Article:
Freedom, Democracy, and the Purpose of Life (working title) reflects 30 years of thinking about these ideas and their relationship to each other. I believe the subject is timely, illuminating, and offers a modicum of hope that we need not despair about the future of our country, of democracy, or of human civilization.
Overview: The embittering and enervating stalemate that marks political life in the U.S. today stems in large measure from the way we think about freedom and democracy, perhaps the two most important social ideas of the modern era. Along with the idea of equality, they figure prominently in public debate over nearly every serious issue.
But “freedom” and “democracy,” as most people understand these terms, are built on a foundation of sand: a deeply flawed conception of individualism, two of whose constituent elements are the “bad seeds” from which the current dysfunctional practices of freedom and democracy have grown. Reinterpreting individualism as an aspiration to individuality—that is, to the flourishing of every unique human life—enables us see more clearly why these two foundational ideas are so important for us, and to understand how they need to be reconciled and revitalized.
Appeals to “freedom” and “democracy” by themselves can’t help us resolve political disagreements and the moral issues that often lie at their heart. Something else is needed: a robust public practice of ethics. Although ethical reasoning is widely viewed as “relative,” and hence incapable of yielding “objective” conclusions, close examination of the concept reveals that we recognize its latent authority. What we lack is a clear understanding of what ethics is, why we need it, and what it requires.
Re-examining ethics shows that democracy is in fact a form of ethical practice—its most public form. The key premise of democracy—equality—is the political expression of the fundamental requirement of ethics: to show other people and their values and interests the same respect and concern we show our own. Ethics requires me to treat others as they would like to be treated, viz., as no more and no less important than I am. It asks us to treat each other as incommensurable moral subjects who are equally entitled to have their most important needs and interests respected.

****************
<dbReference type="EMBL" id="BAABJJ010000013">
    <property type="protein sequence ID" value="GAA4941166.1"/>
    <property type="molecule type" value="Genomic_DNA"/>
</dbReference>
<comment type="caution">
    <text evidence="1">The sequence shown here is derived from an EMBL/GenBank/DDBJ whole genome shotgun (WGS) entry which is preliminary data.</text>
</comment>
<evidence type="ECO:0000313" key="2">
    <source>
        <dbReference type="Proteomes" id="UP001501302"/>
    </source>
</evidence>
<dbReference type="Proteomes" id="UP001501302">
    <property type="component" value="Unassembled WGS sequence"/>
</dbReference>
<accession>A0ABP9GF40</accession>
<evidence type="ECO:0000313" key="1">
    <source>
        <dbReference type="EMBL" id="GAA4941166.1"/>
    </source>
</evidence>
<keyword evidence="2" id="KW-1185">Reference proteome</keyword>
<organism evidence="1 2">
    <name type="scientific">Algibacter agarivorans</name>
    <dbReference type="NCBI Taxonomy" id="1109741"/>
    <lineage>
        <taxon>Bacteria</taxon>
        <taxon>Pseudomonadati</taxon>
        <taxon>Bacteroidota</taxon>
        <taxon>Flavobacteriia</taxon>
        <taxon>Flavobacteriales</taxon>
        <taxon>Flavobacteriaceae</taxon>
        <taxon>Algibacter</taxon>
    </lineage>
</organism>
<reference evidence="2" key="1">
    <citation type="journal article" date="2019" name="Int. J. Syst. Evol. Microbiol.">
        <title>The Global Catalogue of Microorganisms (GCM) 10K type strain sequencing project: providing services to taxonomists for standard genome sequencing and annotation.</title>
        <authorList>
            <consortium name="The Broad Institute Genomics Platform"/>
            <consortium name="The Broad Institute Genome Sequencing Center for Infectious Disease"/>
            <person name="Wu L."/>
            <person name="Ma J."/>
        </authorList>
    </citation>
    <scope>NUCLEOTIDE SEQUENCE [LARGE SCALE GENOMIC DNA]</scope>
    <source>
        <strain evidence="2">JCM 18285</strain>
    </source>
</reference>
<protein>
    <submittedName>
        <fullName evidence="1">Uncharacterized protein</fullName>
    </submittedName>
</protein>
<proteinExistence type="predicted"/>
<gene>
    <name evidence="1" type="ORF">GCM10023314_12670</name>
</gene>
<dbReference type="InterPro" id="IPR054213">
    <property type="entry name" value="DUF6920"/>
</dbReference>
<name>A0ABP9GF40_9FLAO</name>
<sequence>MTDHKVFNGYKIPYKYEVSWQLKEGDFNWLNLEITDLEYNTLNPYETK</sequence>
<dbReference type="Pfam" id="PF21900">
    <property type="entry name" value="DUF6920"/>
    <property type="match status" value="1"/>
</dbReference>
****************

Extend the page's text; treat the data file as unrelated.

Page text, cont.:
Understood properly, ethics enables us to reach shared judgments about the relative desirability of the conflicting values (or value priorities) upon which ethical and political issues turn. In particular, ethics helps us resolve apparent conflicts between freedom and democracy. But this requires rethinking individualism.
Shared ethical judgments about which values (or value priorities) should take precedence in cases of conflict are unattainable, though, without reference to some generally accepted, overarching view of what is worth doing. The liberal attempt to deal with conflict by permitting everyone to determine for himself or herself what is best not only impedes reasoned resolution, but also continuously undermines our ability, as communities and as a society—even as individuals—to construct and maintain standards that all of us can accept as authoritative. Liberalism reduces all questions of value ultimately to non-rational desires. That leaves only two viable methods for dealing with ethical and political conflicts: recognize the right of persons to do almost anything they want, or let the majority arbitrarily impose its desires on everyone else.
For all the benefits liberalism has bestowed, it has undercut its own defensibility by failing to provide an account of good and bad, right and wrong, for human beings as such. To preserve what is valuable in liberalism and to revitalize democracy we must attempt to construct just such an account. In short, we must attempt to answer the most basic ethical and practical question of all: How should we (humans) live? No matter how tentative or provisional or open-ended the answers we come up with, there is no escaping the task: we must figure out the purpose of life.
Supporters will receive a free, inscribed copy of the book (or, alternatively, a pdf of the manuscript). Thank you.
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- Julie Fisher Melton
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